Our annual bibliography (over 800 items!) for 2022 is live! It is available for download in PDF and as a BibTex file.
Martyn Lyons. The Typewriter Century: A Cultural History of Writing Practice. University of Toronto Press, 2021.
Martyn Lyons’s The Typewriter Century, A Cultural History of Writing Practices takes the machine as a starting point to examine its relationship to work, creative and otherwise and, like Hazzard’s novel, finds a complex network of relationships that it creates or facilitates. This social and literary history is interspersed with reckonings on gender and labour as Lyons considers the technical, personal and even mythical roles that the typewriter played in offices, homes and imaginations for most of the twentieth century.
Ex Libris. Designed by Adam P. McIver with art by Jacqui Davis, Adam P. McIver, and Anita Osburn.
The story of Ex Libris is that the Mayor needs to assign a new Grand Librarian, and he’s invited all the town’s book collectors to be considered for the role. So you’re all preparing for the Mayor’s Official Inspector to come and judge your collection — the collector with the best collection (that is, with the most points at the end of the game) wins the job, and the game. In order to build their collections (and gain points) the players collect books following prompts set at the start of the game, and carefully shelve the books they collect over the course of the game.
Dennis Duncan. Index, A History of the: A Bookish Adventure from Medieval Manuscripts to the Digital Age.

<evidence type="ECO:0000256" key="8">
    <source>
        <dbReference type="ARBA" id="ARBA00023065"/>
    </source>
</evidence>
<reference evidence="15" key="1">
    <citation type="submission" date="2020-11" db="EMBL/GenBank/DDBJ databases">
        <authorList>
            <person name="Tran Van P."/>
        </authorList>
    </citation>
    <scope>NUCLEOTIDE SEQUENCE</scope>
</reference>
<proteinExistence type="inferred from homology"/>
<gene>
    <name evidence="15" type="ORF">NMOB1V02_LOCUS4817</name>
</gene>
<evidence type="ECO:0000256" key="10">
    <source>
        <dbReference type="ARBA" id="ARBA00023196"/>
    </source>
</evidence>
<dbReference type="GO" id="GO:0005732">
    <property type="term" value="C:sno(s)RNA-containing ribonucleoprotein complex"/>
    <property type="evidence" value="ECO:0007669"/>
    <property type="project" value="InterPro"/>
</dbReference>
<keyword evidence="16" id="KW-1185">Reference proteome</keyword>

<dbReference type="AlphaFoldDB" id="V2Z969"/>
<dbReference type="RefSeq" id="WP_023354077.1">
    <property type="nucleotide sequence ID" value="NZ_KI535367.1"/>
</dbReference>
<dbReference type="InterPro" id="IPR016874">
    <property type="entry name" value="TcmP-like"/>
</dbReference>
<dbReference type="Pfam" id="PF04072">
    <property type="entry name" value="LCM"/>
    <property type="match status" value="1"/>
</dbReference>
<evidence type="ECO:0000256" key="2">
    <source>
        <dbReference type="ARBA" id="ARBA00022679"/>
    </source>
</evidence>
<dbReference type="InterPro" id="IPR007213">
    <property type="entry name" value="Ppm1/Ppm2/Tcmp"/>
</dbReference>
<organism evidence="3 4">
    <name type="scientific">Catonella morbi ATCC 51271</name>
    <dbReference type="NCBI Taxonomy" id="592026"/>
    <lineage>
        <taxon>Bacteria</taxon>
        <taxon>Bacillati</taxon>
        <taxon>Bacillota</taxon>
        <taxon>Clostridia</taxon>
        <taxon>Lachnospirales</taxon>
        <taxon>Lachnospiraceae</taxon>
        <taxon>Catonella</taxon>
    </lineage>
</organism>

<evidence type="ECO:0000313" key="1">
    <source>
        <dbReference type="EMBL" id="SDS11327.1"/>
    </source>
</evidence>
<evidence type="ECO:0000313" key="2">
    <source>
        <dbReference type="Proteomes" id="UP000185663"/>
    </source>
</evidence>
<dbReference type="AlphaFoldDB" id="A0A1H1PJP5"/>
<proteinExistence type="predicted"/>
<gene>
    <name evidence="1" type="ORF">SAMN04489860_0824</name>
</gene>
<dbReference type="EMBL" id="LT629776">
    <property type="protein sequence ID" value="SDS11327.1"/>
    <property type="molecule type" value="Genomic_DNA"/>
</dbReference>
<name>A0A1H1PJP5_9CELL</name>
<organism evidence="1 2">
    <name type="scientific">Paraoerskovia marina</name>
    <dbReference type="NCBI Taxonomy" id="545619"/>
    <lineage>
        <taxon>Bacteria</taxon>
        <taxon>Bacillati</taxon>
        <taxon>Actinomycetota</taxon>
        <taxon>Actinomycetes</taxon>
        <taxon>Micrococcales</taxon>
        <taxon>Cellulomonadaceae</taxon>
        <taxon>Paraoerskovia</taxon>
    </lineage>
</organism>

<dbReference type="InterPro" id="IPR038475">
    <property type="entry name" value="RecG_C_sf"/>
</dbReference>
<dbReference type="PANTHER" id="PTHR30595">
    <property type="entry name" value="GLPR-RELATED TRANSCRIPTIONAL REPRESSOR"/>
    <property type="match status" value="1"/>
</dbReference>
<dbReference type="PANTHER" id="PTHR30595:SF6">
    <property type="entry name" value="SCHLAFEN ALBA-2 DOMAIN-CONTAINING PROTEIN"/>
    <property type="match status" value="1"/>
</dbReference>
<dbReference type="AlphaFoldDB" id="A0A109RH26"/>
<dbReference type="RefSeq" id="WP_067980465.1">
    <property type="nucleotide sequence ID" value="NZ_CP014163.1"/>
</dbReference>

he history of the index, it turns out in Duncan’s equally excellent and entertaining historical survey, has much to tell us about the history of how texts were used between the thirteenth century and the present day, and how producers of books have aimed to answer the demands of those developing uses within the confines of the available technologies of their times.
Under Your Skin: A History of the Necronomicon and Skin-Bound Books
The absence of evil books in real life hasn’t stopped us from imagining them in all manner of genres both past and present. And we love a good evil book, don’t we? Whether it’s Mister Babadook demanding entry into your home, the King in Yellow bringing carnage and ruin to the stage, or the Spirit grimoire manipulating a young magician in The Care Bears Movie, our fascination with malevolent tomes and nefarious publications continues to thrive. One of the more popular, if not the most popular, versions of this trope is the Necronomicon, a book as notorious as it is fictitious.